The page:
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Nonwoven Roll Goods Exports Slow Down, Imports Increase



U.S. imports fall nearly 5% after growing steadily for a decade



By Peter Mayberry and Jessica Franken



Published October 7, 2009
Related Searches: nonwoven roll goods nonwovens INDA

At a time when most domestic exports were expanding, U.S. exports of nonwoven roll goods took a surprising hit last year, falling nearly 5% after nearly a decade of steady growth.According to recently released export/import data compiled by the government, U.S. exports of nonwoven roll goods (categorized under Harmonized Tariff Schedule code 5603) fell from a record high of 271 million kilograms in 2006 to 259 million kg in 2007, marking their first loss since 1999 (see Table 1).Meanwhile, U.S. imports of roll goods gained nearly 15%, increasing from 162 million kg in 2006 to 186 million kg in 2007.

Not surprisingly, the value of U.S. roll goods exports also declined in 2007. As Table 2 illustrates, the estimated value of U.S. roll goods imports – as measured both by Free Along Side (FAS) value and General Customs Value—fell by more than 6% last year from a high of nearly $1.4 billion to a little more than $1.3 billion.Meanwhile, the value of U.S. imports expanded, going from $703 million in 2006 to $809 million in 2007, or increasing nearly 15%.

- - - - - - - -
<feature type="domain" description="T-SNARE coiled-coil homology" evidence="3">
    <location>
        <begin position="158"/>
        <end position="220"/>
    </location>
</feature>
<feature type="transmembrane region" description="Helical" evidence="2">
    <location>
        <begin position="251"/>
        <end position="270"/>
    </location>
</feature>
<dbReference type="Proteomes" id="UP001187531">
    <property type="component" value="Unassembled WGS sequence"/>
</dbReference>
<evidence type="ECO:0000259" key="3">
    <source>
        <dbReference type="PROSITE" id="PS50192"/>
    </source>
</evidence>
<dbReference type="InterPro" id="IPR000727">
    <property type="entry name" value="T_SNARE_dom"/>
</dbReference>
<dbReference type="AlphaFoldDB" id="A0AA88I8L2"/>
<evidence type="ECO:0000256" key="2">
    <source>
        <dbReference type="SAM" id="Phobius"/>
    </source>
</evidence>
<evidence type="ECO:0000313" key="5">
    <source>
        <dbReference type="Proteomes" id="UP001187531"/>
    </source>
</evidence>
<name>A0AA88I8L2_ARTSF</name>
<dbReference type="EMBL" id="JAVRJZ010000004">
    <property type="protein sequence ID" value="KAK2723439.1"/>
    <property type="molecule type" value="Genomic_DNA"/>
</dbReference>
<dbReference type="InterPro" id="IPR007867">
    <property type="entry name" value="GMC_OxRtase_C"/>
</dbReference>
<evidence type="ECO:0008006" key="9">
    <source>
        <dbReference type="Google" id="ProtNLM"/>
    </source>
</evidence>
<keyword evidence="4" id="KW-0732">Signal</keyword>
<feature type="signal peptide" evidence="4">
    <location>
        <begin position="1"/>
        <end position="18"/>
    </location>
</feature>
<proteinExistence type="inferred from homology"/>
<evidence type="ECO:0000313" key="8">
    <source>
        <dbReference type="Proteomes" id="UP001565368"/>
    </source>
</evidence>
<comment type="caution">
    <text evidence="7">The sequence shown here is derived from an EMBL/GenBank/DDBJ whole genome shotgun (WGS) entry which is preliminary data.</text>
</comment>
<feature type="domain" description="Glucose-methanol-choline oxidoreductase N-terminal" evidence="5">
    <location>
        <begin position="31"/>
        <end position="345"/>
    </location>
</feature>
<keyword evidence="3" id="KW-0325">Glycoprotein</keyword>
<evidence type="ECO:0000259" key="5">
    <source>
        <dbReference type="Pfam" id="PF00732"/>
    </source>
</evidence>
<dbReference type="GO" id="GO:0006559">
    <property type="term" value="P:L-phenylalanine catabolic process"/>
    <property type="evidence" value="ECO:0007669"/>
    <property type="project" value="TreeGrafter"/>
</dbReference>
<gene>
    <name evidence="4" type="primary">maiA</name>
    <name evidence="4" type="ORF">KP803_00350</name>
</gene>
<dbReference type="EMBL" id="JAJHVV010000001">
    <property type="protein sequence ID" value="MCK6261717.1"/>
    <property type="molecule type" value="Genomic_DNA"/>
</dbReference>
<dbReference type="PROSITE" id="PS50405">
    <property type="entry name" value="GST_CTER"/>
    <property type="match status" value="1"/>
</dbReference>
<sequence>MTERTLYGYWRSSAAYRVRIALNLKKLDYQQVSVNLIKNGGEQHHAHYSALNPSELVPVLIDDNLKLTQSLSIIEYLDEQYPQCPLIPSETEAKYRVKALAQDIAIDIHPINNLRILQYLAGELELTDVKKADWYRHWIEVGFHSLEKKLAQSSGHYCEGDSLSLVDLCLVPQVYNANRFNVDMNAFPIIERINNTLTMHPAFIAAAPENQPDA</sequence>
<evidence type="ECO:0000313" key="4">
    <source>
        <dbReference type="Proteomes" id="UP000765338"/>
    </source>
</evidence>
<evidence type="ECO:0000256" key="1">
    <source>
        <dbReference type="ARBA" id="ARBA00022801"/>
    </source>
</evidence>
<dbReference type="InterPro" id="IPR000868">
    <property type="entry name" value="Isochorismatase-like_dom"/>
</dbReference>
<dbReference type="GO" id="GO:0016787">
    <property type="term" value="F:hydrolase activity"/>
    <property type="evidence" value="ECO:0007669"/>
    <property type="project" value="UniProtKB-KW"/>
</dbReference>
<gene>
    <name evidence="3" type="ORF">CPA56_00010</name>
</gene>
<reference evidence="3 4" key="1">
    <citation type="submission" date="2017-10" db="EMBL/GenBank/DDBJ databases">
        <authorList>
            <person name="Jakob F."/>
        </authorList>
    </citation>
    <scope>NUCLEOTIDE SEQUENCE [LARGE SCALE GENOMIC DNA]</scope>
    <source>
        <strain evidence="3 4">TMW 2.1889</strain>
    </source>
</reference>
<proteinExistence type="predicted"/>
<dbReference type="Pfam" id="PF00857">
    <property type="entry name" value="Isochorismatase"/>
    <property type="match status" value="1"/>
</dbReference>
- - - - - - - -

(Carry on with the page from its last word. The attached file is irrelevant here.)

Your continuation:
Although the decline in exports is disappointing, members of INDA, Association of the Nonwoven Fabrics Industry, should take comfort in the fact that the U.S. still exported 70% more nonwoven roll goods than it imported in 2007, and these shipments were worth 60% more than imports overall.

Still, the shift is puzzling. After all, most U.S. exports made significant gains in 2007, largely driven by the weak dollar.Beyond this, last year we reported that U.S. nonwoven roll goods exports had not only continued their steady growth but that imports had fallen for the first time in nearly a decade.So how does one account for the reversal of fortune?Frankly, we are still scratching our heads but maybe a review of the 2007 data will shed some light on the situation.